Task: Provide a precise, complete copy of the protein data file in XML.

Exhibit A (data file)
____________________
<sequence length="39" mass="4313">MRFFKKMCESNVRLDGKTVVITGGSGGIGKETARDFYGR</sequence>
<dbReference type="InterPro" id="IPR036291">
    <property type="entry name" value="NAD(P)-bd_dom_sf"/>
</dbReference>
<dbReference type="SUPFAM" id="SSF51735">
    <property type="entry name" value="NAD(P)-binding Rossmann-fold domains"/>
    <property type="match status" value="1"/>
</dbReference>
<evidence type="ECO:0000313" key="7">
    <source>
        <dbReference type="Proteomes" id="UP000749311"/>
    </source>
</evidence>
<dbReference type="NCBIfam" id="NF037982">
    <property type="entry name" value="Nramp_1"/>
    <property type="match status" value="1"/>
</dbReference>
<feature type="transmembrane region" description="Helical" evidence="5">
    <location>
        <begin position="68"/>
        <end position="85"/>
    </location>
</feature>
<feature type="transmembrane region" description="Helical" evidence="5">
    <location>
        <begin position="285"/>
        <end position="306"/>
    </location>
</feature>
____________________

<sequence length="39" mass="4313">MRFFKKMCESNVRLDGKTVVITGGSGGIGKETARDFYGR</sequence>
<dbReference type="InterPro" id="IPR036291">
    <property type="entry name" value="NAD(P)-bd_dom_sf"/>
</dbReference>
<dbReference type="SUPFAM" id="SSF51735">
    <property type="entry name" value="NAD(P)-binding Rossmann-fold domains"/>
    <property type="match status" value="1"/>
</dbReference>
<evidence type="ECO:0000313" key="7">
    <source>
        <dbReference type="Proteomes" id="UP000749311"/>
    </source>
</evidence>
<dbReference type="NCBIfam" id="NF037982">
    <property type="entry name" value="Nramp_1"/>
    <property type="match status" value="1"/>
</dbReference>
<feature type="transmembrane region" description="Helical" evidence="5">
    <location>
        <begin position="68"/>
        <end position="85"/>
    </location>
</feature>
<feature type="transmembrane region" description="Helical" evidence="5">
    <location>
        <begin position="285"/>
        <end position="306"/>
    </location>
</feature>